I'm not saying inflation doesn't exsist I'm saying it doesn't matter.
Yeah well all you guys have it easy . The UK price is more expensive than both the US and EU prices .
We have to pay ï¿½425.[/QUOTE]
In Canada we're going to be paying $659 for the premium. That's not actually horrible because we pay $500 for the 360 premium. I don't understand why Microsoft jacked the prices by an arbitrary $100 here while the PS3 seems to be using something closer to the current exchange rate to figure out the price difference. I mean, the Canadian dollar is at over 89 cents American right now, there should not be a $100 price difference on the 360 from just across the border.
the Odyssey2 and Atari2600"....
Not at first. EVENTUALLY, Mattel saw the error of it's ways and brought the price down and arcade-type games began to appear for INTV (I love INTV by the way, I have two!).But, IN THE LATE 70's The INTV was supposed to be the "core" of a complete COMPUTER system. (much as the japanese FAMICOM). They made a keyboard, drives, etc..but it tested poorly. Atari and the O2 were NEVER meant to be anything but game machines, and lower-powered ones then the INTV so that they could sell as cheaply as possible
(And at THAT, the 2600 at $200 also came with PADDLE controllers
and an extra joystick-AND a pack in game!). I really, really do not think that you can honestly use inflation figures without subtracting the COST of electronics. My first VHS cost $800
(originally, I got it on discount). My last cost $79!
(By the way before anyone calls me on this, I am aware that, late in it's life the 2600 had a couple of "keyboard" add ons made (which were never marketed) and the O2 CAME with a keyboard (which was used mainly in GAMES...neither the 2600 or O2 ever had a storage device, which the INTV DID...hence, early programs for the INTV computer are out there, as protos...and eventually a REAL keyboard came out for INTV2! It and the Coleco ADAM were the only two game-system "add-on" Computers mass-marketed that I know of!)...and the Price of PS3 is very close to a complete computer!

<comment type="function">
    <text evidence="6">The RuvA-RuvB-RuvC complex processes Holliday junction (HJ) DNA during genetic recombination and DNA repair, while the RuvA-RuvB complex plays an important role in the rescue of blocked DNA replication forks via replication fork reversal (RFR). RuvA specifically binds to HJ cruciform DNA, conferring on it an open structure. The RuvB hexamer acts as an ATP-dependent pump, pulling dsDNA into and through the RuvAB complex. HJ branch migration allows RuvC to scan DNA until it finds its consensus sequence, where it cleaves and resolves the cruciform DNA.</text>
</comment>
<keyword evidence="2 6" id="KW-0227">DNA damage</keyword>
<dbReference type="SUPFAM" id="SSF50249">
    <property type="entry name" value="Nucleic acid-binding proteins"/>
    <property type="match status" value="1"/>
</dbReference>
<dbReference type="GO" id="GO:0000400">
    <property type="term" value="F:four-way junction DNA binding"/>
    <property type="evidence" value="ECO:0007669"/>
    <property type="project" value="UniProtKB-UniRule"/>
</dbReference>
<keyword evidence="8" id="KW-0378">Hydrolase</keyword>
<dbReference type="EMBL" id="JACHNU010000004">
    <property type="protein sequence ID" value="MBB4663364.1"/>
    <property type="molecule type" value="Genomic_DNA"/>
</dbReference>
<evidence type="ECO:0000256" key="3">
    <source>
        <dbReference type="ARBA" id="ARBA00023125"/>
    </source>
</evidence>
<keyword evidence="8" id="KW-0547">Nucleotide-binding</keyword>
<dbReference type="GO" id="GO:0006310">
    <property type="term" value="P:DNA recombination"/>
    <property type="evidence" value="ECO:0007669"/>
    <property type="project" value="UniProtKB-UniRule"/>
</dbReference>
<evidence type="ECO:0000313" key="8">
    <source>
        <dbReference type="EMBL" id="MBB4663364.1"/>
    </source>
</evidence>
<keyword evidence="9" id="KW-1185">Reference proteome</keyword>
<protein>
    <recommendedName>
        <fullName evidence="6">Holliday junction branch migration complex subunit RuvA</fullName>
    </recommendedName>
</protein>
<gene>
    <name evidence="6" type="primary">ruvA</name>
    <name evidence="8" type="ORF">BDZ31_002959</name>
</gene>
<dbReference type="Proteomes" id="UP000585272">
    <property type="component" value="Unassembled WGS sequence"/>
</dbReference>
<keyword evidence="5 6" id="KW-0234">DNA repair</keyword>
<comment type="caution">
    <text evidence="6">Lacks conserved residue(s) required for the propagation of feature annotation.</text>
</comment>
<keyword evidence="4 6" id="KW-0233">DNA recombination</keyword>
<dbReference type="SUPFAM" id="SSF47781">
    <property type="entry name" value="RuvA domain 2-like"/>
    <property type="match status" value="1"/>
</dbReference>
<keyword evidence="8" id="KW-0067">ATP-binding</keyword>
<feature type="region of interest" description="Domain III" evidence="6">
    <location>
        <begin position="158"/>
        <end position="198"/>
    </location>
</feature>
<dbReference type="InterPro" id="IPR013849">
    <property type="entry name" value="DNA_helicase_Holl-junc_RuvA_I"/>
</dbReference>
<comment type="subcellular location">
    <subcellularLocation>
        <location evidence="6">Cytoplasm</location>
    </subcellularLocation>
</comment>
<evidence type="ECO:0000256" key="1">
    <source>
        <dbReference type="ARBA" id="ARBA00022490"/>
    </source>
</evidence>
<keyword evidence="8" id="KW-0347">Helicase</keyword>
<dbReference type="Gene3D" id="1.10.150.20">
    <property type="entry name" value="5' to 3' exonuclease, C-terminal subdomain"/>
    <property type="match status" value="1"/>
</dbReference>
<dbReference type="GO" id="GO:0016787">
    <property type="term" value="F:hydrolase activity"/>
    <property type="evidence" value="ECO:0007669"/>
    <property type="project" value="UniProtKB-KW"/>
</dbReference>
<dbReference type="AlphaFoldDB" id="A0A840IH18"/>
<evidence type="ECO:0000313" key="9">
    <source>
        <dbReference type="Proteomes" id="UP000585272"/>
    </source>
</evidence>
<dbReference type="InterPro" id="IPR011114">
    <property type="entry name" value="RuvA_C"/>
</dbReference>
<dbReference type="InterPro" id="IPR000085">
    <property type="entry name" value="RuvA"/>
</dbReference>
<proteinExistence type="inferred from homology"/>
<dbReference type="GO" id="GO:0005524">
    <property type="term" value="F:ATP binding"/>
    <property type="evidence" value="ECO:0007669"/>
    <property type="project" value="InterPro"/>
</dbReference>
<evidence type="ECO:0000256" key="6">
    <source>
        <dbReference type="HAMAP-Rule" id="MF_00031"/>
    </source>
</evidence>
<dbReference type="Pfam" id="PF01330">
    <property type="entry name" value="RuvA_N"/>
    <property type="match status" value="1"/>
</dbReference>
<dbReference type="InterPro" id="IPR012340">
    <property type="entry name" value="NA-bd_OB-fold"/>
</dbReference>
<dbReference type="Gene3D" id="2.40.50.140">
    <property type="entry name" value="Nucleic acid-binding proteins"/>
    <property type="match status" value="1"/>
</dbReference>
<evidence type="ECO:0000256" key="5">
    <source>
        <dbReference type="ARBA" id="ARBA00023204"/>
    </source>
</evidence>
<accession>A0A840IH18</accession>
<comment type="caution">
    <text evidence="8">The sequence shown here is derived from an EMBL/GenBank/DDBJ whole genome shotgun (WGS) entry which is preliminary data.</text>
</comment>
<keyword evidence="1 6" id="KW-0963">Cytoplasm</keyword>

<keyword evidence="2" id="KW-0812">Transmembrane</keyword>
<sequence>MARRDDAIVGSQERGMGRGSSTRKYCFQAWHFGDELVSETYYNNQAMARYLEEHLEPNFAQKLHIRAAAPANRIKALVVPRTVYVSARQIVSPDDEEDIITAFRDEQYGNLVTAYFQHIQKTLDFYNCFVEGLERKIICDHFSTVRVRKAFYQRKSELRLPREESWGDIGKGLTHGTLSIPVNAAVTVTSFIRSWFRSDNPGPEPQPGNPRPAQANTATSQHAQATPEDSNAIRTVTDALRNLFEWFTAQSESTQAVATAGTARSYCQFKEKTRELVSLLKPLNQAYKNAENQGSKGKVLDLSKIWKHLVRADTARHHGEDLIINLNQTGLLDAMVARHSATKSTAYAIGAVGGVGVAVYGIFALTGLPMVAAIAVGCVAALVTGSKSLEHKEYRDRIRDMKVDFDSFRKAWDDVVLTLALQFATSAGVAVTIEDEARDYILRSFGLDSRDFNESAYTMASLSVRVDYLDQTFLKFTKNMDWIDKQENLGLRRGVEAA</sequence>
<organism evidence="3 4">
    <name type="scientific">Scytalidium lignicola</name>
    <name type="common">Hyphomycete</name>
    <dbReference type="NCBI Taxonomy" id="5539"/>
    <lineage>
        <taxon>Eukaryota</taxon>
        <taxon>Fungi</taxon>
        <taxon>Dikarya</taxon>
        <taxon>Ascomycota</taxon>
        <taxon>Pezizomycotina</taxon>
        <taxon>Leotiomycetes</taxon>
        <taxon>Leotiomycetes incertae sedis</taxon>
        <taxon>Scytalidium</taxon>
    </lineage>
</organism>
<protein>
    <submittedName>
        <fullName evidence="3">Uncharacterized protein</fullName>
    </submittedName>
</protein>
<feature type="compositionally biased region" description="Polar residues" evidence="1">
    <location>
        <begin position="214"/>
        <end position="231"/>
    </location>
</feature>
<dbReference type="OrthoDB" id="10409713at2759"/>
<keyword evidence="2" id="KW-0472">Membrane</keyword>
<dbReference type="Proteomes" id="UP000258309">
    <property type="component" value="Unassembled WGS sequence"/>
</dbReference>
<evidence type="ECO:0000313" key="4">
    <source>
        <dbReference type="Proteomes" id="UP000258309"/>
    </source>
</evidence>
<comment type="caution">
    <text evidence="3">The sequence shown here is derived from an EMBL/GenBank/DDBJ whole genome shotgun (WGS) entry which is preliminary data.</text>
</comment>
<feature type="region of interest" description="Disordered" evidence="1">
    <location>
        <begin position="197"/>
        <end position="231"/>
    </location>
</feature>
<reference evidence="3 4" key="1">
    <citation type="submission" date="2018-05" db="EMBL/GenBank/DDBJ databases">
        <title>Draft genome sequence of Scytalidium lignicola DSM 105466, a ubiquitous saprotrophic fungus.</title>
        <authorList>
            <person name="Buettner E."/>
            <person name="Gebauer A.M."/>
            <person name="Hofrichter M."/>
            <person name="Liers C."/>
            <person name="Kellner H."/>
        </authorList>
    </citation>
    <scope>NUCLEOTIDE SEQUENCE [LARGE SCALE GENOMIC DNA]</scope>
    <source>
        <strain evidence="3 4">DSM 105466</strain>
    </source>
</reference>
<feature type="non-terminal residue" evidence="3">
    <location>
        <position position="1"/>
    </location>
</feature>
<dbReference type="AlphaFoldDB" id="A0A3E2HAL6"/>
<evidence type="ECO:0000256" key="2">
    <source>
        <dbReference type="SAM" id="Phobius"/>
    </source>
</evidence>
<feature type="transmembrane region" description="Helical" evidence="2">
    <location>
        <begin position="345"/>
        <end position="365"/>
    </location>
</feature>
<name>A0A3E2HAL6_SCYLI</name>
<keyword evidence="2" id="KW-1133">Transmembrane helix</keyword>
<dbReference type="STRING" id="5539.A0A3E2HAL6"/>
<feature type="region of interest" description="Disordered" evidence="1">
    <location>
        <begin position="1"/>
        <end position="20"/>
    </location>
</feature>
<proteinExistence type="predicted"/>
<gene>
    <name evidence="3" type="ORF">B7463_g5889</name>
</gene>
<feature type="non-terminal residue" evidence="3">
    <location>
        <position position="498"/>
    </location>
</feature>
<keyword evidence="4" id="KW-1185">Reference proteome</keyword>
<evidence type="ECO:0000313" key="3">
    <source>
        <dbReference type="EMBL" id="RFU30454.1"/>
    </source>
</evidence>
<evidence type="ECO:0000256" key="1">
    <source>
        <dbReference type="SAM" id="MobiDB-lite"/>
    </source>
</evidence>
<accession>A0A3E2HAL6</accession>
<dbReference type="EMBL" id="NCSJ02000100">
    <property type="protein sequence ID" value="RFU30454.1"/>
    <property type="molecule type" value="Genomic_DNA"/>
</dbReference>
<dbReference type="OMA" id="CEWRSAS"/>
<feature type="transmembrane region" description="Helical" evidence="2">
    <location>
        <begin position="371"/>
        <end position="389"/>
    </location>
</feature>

everyone seems to be missing the point. in the 70's and 80's electronics were expensive and considered to be major purchases. nowadays, that is not the case. electronics are mostly throwaway products, hence the apples to oranges debate.
the PS3 is expensive due to convergance. most people do not have HDTVs to enjoy the direct benefits of blu ray movies, and sony is going to find out that most people do not have 600 dollars to burn on a gaming console, even with the "added value" of a blue ray player
[QUOTE=Atarifever]If you wanted to make it comperable at all it'd have to show the price of a stereo, some kind of movie player, and console fom the 70s adjusted and compared to the price of a PS3 today.
For example, you were not just giving up slices of cars, milk, etc to buy an atari, you were also giving up, say, slices of a music player and slices of a Betamax. With the PS3, you are not giving up slices of either. Thus, the PS3 would have to be an incredible value for the money. [/QUOTE]
Sure, I agree with that. I meant you are comparing apples to apples in terms of what you are giving up, not in terms of what you are getting. The forgone basket could be all bananas too. Or rent, or whatever. All the graph is doing is adjusting for the purchasing power of a dollar.
It wouldn't be a bad idea to throw in the adjusted price of all the other items that the PS3 will substitute for. However, I sure as heck won't be using my PS3 (if I get one) as a music player. If it turns out that it is a good Blu Ray player, and Blu Ray looks to be the dominant HD format, then I might look at it in terms of getting a next-gen DVD player as well. But if either one of those two "ifs" falls through then the PS3 will strictly be a gaming machine for me, and thus perfectly comparable to the Atari 2600 in its day.
However, I sure as heck won't be using my PS3 (if I get one) as a music player.
Yeah, I was stretching there a bit for arguements sake.
Just saying movie player didn't seem big enough, so I kind of threw that in. It's an especially weak part of my arguement considering that in the 2600 days you could easily get vinyl, the best music format ever, which would be a much better purchase in itself than a PS3 even now.